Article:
• View in gallery

    Brain MRI performed preoperatively. T1 postcontrast imaging (left) demonstrates a heterogenous peripherally enhancing lesion in the posterior right cerebellar hemisphere with irregular margins and surrounding presumed vasogenic edema. T2 imaging (right) shows an isointense to mildly hyperintense signal with avid irregular enhancement. These findings are consistent with the posterior fossa calcified mass demonstrated on CT.

  • View in gallery

    A: Microscopically, hematoxylin and eosin stain of the lesion revealed areas of central necrosis surrounded by epithelioid cells and inflammatory cells (magnification ×100). B: Other areas show multinucleated giant cells, epithelioid cells, and inflammatory cells consistent with necrotizing granuloma (magnification ×200). Staining for AFB (C, magnification ×1,000) and FITE (D, magnification ×1,000) are positive for acid-fast mycobacteria (black circles).

  • 1

    Chin JH. Neurotuberculosis: a clinical review. Semin Neurol. 2019; 39(4):456461.

  • 2

    Ranjan M, Saritha A, Mahadevan A, Shankar SK, Sampath S. Cerebellar tuberculoma presenting as haematoma: a case report and pathophysiological consideration. Br J Neurosurg. 2009;23(2):203205.

    • Crossref
    • Search Google Scholar
    • Export Citation
  • 3

    Binesh F, Taghipour Zahir S, Roshan Bovanlu T. Isolated cerebellar tuberculoma mimicking posterior cranial fossa tumour. Case Reports. 2013;2013:bcr2013009965.

    • Search Google Scholar
    • Export Citation
  • 4

    Greschus S, Kuchelmeister K, Oeynhausen S, Fischer HP, Urbach H. Cerebral tuberculoma mimicking brain tumor. Clin Neuroradiol. 2014;24(4):389393.

    • Crossref
    • Search Google Scholar
    • Export Citation
  • 5

    Meegada S, Gyamfi R, Muppidi V, Dandu V, Challa T. Multiple intracranial tuberculomas with an intra-medullary spinal cord tuberculoma in a pediatric patient. Cureus. 2020;12(3):e7248.

    • Search Google Scholar
    • Export Citation
  • 6

    Monteiro R, Carneiro JC, Costa C, Duarte R. Cerebral tuberculomas: a clinical challenge. Respir Med Case Rep. 2013;9(1):3437.

  • 7

    Martínez-Vázquez C, Bordón J, Rodríguez-González A, et al.. Cerebral tuberculoma: a comparative study in patients with and without HIV infection. Infection. 1995;23(3):149153.

    • Crossref
    • Search Google Scholar
    • Export Citation
  • 8

    Zahrou F, Elallouchi Y, Ghannane H, Benali SA, Aniba K. Diagnosis and management of intracranial tuberculomas: about 2 cases and a review of the literature. Pan Afr Med J. 2019;34:23.

    • Crossref
    • Search Google Scholar
    • Export Citation
  • 9

    Moussa AA, Mahmoud ME, Yousef HA. Intracranial tuberculoma and recent advances in magnetic resonance imaging. Egypt J Neurosurg. 2018;33(1):13.

    • Crossref
    • Search Google Scholar
    • Export Citation
  • 10

    Leonard JM. Central nervous system tuberculosis. Microbiol Spectr. 2017;5(2):117278.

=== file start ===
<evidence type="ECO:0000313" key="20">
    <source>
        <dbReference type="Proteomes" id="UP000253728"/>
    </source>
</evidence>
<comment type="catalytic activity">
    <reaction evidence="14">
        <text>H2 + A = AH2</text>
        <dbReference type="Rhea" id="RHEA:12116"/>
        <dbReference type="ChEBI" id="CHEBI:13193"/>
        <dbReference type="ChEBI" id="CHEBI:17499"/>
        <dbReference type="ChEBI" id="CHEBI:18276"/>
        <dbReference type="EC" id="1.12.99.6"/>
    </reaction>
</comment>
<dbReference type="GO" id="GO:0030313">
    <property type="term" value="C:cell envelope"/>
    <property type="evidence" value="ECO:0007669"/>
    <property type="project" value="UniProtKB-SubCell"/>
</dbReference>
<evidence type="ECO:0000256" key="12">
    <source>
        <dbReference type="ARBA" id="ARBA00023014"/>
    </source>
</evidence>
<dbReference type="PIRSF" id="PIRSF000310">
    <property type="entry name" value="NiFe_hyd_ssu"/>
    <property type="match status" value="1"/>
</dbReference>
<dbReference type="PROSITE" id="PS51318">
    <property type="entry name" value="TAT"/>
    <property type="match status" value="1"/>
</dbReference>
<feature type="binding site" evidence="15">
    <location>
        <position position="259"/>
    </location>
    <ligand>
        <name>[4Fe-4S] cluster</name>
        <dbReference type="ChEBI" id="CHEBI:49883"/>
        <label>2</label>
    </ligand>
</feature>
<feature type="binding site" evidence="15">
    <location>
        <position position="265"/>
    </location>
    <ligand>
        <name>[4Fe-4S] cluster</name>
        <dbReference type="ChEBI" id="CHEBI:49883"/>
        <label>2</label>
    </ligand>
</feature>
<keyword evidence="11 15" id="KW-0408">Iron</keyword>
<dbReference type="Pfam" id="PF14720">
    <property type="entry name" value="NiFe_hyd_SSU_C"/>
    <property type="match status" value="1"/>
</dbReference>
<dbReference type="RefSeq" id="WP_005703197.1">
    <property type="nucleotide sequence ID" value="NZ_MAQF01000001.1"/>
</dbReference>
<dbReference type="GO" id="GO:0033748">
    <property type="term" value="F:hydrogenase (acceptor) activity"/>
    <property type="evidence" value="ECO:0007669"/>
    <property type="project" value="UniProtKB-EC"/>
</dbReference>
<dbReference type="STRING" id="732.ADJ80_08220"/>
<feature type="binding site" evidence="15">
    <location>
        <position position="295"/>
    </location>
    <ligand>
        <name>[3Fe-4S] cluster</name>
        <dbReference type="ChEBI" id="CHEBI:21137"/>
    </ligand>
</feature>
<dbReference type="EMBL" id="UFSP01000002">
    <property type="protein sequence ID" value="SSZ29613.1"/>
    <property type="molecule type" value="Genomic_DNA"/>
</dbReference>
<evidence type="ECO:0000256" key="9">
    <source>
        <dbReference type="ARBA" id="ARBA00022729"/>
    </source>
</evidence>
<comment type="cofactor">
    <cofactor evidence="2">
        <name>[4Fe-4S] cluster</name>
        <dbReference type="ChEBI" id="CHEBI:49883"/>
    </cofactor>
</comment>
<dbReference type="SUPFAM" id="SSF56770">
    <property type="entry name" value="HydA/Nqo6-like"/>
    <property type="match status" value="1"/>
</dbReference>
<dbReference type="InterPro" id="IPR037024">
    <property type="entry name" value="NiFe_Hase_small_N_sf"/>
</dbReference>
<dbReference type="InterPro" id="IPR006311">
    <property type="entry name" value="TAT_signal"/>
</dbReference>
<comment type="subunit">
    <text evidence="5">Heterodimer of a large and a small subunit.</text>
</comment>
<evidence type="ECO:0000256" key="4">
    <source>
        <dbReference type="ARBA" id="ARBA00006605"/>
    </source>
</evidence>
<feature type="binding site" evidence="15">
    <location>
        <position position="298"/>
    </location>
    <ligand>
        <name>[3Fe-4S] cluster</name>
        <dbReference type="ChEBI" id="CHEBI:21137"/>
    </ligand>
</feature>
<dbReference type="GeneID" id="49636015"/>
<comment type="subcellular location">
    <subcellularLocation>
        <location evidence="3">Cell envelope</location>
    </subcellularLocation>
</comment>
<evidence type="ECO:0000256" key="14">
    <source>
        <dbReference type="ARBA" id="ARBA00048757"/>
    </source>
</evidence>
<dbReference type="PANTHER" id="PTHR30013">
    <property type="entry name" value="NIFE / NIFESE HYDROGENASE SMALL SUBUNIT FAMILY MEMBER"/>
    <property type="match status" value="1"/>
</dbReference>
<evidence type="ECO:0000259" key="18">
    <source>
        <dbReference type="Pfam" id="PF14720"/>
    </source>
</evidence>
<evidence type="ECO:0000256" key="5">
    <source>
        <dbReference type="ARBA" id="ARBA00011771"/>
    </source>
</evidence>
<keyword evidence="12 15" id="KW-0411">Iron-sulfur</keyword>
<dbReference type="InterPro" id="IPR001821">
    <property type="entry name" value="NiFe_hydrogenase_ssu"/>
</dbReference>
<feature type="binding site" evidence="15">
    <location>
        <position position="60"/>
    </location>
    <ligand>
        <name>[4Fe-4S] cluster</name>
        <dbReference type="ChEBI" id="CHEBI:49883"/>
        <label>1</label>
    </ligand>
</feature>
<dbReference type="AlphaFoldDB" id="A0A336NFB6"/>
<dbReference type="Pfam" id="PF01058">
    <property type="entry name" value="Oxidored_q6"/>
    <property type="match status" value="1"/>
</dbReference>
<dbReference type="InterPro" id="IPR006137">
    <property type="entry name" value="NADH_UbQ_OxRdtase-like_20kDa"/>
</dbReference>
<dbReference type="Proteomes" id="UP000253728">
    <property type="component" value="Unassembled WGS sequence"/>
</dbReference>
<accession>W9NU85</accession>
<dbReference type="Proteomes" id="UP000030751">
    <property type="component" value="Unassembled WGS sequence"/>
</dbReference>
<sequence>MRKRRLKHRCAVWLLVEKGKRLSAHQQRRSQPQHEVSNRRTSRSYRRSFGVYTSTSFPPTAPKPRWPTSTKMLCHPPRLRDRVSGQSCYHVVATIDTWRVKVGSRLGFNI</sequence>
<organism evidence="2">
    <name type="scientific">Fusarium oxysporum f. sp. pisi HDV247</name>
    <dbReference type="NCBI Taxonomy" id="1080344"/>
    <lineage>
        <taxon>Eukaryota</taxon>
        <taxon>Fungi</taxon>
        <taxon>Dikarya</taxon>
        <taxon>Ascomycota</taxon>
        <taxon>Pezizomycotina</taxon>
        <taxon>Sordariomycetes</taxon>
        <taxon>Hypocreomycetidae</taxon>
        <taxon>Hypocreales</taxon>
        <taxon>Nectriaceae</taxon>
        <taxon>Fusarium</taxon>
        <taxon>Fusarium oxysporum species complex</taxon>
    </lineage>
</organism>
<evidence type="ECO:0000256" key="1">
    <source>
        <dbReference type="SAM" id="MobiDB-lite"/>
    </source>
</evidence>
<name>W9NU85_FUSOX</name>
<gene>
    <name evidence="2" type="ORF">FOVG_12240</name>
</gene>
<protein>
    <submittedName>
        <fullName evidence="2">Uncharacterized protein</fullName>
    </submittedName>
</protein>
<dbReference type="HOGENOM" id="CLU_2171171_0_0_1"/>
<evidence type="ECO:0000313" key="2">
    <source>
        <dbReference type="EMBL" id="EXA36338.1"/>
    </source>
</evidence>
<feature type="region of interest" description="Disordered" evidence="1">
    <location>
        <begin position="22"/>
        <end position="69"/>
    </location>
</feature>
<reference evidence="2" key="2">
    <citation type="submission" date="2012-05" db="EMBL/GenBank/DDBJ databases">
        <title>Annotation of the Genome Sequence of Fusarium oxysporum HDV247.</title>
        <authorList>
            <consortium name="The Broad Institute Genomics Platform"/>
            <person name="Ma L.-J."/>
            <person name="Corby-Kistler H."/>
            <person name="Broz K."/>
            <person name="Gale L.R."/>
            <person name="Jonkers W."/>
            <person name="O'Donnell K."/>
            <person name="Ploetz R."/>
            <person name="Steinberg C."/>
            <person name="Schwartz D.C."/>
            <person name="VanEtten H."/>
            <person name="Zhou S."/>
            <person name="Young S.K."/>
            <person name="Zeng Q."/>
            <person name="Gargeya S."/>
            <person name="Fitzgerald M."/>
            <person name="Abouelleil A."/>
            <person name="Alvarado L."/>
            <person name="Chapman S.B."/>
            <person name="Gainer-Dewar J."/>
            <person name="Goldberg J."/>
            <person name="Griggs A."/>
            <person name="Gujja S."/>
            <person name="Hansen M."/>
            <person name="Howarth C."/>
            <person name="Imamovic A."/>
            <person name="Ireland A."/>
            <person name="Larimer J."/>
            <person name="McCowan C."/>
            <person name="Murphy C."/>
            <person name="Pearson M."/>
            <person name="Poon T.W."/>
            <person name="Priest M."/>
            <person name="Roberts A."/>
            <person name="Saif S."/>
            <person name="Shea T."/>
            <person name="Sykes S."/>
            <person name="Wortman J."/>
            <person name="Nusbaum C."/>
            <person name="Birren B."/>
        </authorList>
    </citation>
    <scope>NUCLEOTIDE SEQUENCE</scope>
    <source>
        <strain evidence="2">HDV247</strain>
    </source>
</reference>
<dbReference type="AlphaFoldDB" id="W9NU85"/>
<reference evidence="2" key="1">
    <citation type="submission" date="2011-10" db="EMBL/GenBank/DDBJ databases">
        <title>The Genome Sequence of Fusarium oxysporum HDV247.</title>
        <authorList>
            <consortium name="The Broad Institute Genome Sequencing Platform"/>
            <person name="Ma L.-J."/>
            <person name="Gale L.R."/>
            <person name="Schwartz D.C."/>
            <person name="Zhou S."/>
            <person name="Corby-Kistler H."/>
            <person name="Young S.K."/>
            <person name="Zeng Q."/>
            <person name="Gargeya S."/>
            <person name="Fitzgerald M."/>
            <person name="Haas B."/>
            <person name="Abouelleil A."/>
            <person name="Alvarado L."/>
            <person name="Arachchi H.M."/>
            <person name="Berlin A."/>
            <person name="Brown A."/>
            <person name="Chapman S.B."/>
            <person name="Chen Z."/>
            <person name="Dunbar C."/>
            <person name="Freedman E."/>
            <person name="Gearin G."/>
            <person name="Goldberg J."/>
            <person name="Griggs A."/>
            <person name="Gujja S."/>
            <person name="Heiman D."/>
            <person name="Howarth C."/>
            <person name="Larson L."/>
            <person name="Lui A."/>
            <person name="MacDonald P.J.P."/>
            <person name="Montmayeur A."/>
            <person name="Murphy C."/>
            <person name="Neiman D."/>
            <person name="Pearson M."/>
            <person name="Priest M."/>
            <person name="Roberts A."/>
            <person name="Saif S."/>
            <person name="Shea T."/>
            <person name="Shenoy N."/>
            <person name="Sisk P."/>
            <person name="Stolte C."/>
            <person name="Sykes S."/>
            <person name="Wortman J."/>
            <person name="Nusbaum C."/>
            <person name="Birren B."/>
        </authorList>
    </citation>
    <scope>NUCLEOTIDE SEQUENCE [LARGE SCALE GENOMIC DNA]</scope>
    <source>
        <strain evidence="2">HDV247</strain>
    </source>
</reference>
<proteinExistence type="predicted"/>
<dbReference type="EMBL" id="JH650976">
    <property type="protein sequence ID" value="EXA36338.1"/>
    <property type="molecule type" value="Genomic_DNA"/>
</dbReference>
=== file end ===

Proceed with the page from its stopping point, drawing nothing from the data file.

• 11

    Centers for Disease Control and Prevention. Division of Tuberculosis Elimination. TB Incidence in the United States, 1953-2019. Accessed June 19, 2021. https://www.cdc.gov/tb/statistics/tbcases.htm.

    • Search Google Scholar
    • Export Citation
  • 12

    Langer AJ, Navin TR, Winston CA, LoBue P. Epidemiology of tuberculosis in the United States. Clin Chest Med. 2019;40(4):693702.

  • 13

    Sester M, Sotgiu G, Lange C, et al. Interferon-γ release assays for the diagnosis of active tuberculosis: a systematic review and meta-analysis. Eur Respir J. 2011;37(1):100111.

    • Crossref
    • Search Google Scholar
    • Export Citation
  • 14

    Metcalfe JZ, Everett CK, Steingart KR, et al.. Interferon-γ release assays for active pulmonary tuberculosis diagnosis in adults in low- and middle-income countries: systematic review and meta-analysis. J Infect Dis. 2011;204(suppl 4):S1120S1129.

    • Crossref
    • Search Google Scholar
    • Export Citation
  • 15

    Ninomiya A, Saito A, Ishida T, et al. A surgical case of cerebellar tuberculoma caused by a paradoxical reaction while on therapy for tuberculosis spondylitis. Surg Neurol Int. 2019;10(162):162.

    • Crossref
    • Search Google Scholar
    • Export Citation
  • 16

    Agrawal A, Kakani A, Mahajan SN, Vagha SJ, Acharya S. Paradoxical manifestation of cerebellar tuberculoma. Infect Dis Clin Pract. 2011;19(1):7274.

    • Crossref
    • Search Google Scholar
    • Export Citation
  • 17

    Togha M, Sahraian MA, Hosseini SJ, Haddadi A. Brain tuberculoma: report of a case presented with prolonged nonspecific symptoms and multiple brain tuberculoma. Iran J Neurol. 2012;11(1):3435.

    • Search Google Scholar
    • Export Citation
  • 18

    Kelly J, Kinirons M. Intracranial tuberculomas. Lancet. 2003;362(9386):797.

  • 19

    Meltzer E, Moussawi K. Intracranial tuberculoma in a patient with untreated human immunodeficiency virus. JAMA Neurol. 2017;74(3):356357.

    • Crossref
    • Search Google Scholar
    • Export Citation
  • 20

    Matsumoto Y, Aikawa H, Narita S, et al. Intracranial tuberculoma in non-immunosuppressive state. Neurol Med Chir (Tokyo). 2013;53(4):259262.